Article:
Architect Jonathan Marvel works to rebuild roofs in Puerto Rico following the devastation caused by Hurricane Maria. Photo by Ian Allen.
The American Institute of Architects (AIA) runs an annual Film Challenge, which highlights architects who are taking action to bring architectural solutions to communities. This year, the film produced takes a look at resiliency efforts in Puerto Rico following the devastation caused by Hurricane Maria in 2017. The hurricane left much of the island without power for upwards of 6 months, and homes in the most populated area of the island, Caño Martín Peña, were destroyed and left without roofs. Several architects saw the need for their expertise in the recovery efforts. They worked with “local community and civic leaders to install solar panel hubs in the Caño Martín Peña neighborhood and design and build hurricane-wind resistant roofs,” in order to prevent similar suffering in the future.
The AIA’s annual Film Challenge is a part of their national public awareness campaign, Blueprint for Better, which highlights the role of architects and architecture in communities. Through this campaign, the AIA participates in many film festival screening events to showcase the films it produces, including the short documentary film on resiliency efforts in Puerto Rico. Caitlin Reagan, Senior Manager of Public affairs for the AIA, wanted to find a way for viewers of the documentary to walk away feeling a connection to the Blueprint for Better mission. So they turned to LuminAID.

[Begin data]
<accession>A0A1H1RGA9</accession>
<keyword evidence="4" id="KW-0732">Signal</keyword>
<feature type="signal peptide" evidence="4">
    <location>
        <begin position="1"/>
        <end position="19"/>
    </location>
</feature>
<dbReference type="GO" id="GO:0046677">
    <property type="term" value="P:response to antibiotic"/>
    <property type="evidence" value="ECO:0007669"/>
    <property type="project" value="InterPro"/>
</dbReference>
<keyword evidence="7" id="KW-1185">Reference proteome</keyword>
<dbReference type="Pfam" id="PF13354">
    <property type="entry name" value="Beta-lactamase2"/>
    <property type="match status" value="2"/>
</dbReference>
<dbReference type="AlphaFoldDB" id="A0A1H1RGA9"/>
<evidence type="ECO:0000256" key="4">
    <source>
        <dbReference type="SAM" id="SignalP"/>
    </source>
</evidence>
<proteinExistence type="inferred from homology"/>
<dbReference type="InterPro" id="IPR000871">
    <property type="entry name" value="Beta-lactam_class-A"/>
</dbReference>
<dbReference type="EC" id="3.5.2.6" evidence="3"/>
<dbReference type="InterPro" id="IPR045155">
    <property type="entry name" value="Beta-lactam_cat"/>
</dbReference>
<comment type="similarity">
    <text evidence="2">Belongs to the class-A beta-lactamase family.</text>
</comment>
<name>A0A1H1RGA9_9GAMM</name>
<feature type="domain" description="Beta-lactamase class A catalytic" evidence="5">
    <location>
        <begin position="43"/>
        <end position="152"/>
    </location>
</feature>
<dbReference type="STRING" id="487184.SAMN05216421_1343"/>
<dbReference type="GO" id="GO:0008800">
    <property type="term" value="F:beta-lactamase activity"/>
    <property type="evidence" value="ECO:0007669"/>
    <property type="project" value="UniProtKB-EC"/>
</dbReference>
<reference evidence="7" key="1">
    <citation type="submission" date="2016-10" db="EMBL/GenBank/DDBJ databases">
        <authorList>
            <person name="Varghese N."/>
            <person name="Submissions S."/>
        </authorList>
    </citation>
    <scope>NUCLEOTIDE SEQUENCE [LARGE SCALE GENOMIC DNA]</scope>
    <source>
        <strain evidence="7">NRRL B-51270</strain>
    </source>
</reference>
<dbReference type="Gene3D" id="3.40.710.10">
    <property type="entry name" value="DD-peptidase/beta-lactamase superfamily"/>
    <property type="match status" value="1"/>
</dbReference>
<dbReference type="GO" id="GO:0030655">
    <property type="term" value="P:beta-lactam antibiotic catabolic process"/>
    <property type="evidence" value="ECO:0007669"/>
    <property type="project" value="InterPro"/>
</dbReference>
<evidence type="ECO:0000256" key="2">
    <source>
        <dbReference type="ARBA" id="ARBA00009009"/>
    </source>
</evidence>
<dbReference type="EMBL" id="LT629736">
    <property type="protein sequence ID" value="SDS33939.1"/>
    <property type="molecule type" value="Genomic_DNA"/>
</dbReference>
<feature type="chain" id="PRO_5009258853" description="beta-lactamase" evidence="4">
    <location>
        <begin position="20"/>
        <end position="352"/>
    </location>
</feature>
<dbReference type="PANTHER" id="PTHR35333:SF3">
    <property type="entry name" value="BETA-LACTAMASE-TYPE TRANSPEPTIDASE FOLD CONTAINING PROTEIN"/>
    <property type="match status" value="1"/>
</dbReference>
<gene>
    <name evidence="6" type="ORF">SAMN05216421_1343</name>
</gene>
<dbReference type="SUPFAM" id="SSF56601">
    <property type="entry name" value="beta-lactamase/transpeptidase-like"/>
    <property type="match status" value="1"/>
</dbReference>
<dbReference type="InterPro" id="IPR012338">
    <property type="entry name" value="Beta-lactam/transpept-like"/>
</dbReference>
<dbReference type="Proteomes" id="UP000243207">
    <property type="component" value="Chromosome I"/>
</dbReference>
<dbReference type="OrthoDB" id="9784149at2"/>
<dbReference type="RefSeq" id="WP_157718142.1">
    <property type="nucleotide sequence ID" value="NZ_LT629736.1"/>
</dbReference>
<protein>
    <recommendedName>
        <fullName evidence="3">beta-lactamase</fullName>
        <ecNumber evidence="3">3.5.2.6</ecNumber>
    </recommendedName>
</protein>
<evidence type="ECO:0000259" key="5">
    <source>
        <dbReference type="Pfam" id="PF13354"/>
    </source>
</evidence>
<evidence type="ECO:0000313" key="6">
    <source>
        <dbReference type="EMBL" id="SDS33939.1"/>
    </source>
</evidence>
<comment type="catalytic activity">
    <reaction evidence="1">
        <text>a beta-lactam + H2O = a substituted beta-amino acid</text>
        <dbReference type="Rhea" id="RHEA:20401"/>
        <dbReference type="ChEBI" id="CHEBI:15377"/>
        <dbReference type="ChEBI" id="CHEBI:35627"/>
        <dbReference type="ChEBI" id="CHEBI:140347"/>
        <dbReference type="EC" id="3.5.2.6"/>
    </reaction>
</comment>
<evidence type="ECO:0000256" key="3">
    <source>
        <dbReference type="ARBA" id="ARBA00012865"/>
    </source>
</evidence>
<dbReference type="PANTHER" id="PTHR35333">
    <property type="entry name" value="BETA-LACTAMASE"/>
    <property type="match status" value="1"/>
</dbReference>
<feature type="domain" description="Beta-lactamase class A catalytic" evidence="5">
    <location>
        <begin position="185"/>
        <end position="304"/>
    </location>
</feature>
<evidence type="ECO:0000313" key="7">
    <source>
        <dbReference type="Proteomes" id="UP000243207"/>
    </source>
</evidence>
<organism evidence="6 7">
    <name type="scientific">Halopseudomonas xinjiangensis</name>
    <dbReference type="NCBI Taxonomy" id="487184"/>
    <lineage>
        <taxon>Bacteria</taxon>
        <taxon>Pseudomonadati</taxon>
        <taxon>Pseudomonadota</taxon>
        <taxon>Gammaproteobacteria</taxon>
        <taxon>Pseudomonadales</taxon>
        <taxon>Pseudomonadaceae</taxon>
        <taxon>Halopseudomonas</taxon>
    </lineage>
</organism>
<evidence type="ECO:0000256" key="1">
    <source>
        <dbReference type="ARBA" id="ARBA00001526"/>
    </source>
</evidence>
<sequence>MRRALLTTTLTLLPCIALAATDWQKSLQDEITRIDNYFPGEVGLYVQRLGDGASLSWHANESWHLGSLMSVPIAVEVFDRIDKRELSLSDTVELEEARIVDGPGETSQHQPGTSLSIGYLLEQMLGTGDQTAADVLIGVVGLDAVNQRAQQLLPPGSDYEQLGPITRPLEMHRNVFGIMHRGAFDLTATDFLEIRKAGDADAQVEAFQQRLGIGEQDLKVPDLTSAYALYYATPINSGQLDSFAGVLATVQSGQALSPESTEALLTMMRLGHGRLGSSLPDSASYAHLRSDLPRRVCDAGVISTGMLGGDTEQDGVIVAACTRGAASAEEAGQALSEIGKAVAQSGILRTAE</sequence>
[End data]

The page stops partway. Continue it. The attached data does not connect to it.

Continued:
“We wanted to provide a tchotchke that was more meaningful than a stress ball or a pen.”
The AIA ordered custom-printed LuminAID lights that featured their logo and website URL.
The lanterns tied in perfectly with the premise of the film, especially given LuminAID’s own response to the devastation caused by Hurricane Maria. As Reagan herself put it:
Screening a film in front of an audience is powerful, but sending the viewers home with a cool item that displays a call-to-action really helps you expand the conversation and the engagement into something meaningful. It was our hope that people felt the emotion and impact from the story in our film, but then later, after the screening, reflected on the premise of the film when they used the lantern in their own weather emergency or perhaps a camping trip.
By gifting an item that meant something more and connected to their mission, the AIA was able to extend the conversation of their event well beyond the screening itself. The LuminAID solar lanterns allowed the organization to stand out at crowded festivals and gave their viewers a way to engage with their story on a deeper level.
If you’re interested in learning more about the AIA’s Blueprint for Better campaign, please visit blueprintforbetter.org.